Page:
Are the Cincinnati Reds Purposely Becoming the 'Nasty Boys' of MLB?

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Are the Cincinnati Reds Purposely Becoming the 'Nasty Boys' of MLB?
Matt Sullivan/Getty Images

Led by the hitting approach of Joey Votto, experience of Dusty Baker and energy of Shin-Soo Choo, the Cincinnati Reds are steamrolling National League competition, taking the second-best record in baseball into play on Tuesday.

Of course, success shouldn't be new to this group of Reds.

Two of the last three postseasons have included this franchise. With a potent lineup, superlative closer and MVP candidate in the middle of the order, there's little reason to imagine the 2013 postseason without another appearance by Cincinnati.

Despite their overwhelming regular-season success, failure in the National League Division Series has been a theme for this team.

Baseball knows the Reds are good, but there seems to be an initiative within their own clubhouse to develop an edge in order to get over the hump in October. That's why the recent behavior and comments from this team shouldn't come as a surprise.

From the Matt Garza-Johnny Cueto flap to Dusty Baker's comments on fighting in baseball to Aroldis Chapman brushing back Nick Swisher, the 2013 version of the Big Red Machine is hearkening back to the personality and bravado of the "Nasty Boys" in Cincy's past.

While it's hard to pinpoint exactly what went wrong in the 2010 and 2012 NLDS, passivity probably wasn't the cause for recent October hiccups in Cincinnati.

Three seasons ago, the Phillies outclassed that Reds group by a wide margin, sweeping them on their way to the NLCS.

Last October was a far different story. Up 2-0 in the best-of-five series against San Francisco, Baker's team looked on the verge of a deep run into October, possibly to the World Series. Of course, three straight losses, all at home, ended their season in a swift manner.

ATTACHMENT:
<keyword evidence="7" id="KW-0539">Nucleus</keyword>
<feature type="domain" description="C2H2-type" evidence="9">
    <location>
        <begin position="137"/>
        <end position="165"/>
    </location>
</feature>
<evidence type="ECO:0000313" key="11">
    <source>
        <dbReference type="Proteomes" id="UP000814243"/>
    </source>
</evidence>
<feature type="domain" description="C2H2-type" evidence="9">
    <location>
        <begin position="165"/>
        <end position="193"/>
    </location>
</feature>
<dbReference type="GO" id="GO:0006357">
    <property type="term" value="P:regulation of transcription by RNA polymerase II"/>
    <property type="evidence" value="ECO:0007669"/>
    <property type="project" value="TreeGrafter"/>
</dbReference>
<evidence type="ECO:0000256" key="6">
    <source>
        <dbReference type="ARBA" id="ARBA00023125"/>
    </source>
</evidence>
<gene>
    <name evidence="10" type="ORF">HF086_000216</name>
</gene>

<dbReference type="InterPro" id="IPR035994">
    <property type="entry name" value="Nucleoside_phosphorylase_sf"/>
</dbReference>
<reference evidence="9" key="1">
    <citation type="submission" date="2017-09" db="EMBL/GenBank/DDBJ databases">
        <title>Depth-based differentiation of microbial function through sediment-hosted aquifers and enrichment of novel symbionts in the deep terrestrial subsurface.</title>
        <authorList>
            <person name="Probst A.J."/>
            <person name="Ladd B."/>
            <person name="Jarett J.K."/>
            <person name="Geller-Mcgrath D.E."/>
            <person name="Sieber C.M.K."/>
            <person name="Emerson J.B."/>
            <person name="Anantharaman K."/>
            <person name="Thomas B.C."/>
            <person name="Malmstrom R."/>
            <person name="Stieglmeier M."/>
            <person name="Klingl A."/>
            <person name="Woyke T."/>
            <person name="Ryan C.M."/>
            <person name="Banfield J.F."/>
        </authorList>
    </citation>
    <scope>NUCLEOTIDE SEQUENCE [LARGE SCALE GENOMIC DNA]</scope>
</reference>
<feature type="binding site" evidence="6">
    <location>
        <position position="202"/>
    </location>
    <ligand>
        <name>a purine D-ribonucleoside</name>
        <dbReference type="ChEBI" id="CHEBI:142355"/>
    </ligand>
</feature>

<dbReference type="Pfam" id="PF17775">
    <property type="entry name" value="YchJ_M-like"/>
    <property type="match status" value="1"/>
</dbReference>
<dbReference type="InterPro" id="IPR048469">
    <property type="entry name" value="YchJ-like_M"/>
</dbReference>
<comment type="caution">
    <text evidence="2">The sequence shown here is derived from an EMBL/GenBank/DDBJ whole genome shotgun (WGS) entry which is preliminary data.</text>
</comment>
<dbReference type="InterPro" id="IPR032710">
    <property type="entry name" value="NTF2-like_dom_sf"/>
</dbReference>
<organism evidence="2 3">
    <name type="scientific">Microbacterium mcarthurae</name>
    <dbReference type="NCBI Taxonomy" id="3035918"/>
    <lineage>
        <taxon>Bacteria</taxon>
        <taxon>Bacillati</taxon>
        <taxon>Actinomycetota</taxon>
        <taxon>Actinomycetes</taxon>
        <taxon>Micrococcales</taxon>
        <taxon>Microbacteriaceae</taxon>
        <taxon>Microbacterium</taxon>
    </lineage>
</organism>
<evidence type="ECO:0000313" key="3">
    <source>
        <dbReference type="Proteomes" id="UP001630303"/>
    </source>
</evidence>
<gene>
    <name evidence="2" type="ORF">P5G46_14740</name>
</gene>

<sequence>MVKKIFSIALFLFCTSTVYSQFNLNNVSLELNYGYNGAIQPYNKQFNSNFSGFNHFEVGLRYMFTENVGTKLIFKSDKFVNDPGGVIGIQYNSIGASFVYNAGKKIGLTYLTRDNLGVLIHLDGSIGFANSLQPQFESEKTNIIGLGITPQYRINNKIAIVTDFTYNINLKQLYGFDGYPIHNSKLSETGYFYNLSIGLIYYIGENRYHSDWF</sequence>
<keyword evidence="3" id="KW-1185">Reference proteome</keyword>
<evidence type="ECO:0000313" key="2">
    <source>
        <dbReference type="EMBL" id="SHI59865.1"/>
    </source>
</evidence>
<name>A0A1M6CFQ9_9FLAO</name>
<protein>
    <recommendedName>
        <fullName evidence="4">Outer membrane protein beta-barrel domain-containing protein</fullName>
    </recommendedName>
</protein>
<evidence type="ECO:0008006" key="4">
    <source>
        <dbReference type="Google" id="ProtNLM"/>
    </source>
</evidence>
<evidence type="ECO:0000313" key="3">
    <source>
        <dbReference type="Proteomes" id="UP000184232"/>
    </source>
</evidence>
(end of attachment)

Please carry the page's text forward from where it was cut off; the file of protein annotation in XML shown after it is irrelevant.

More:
Would a "nasty" attitude have changed things? From a baseball sense, no. It's about hitting, pitching and fielding.

Yet, there's a sense from the 2013 team that it's on a mission. If chin music, verbal spats in the media or a few brawls decorate the path to sustained postseason success, few will complain.

Ultimately, results trump mentality.

As long as the Reds are winning, self-motivation and demeanor will be a positive story. If internal toughness is the final piece to the puzzle for a team on the verge of greatness, kudos to Dusty Baker for cultivating the attitude in the clubhouse.

Of course, it's possible that these recent incidents are coincidences along the path of a long, winding season. If another NLDS exit awaits Votto and Co. in early October, the war of words with Matt Garza will come off as nothing but early-season noise.

It's unlikely that the Reds are trying to intimidate the league, as it seems they're proving their own toughness to each other as a group that needs it when the lights shine brightest this fall.

 

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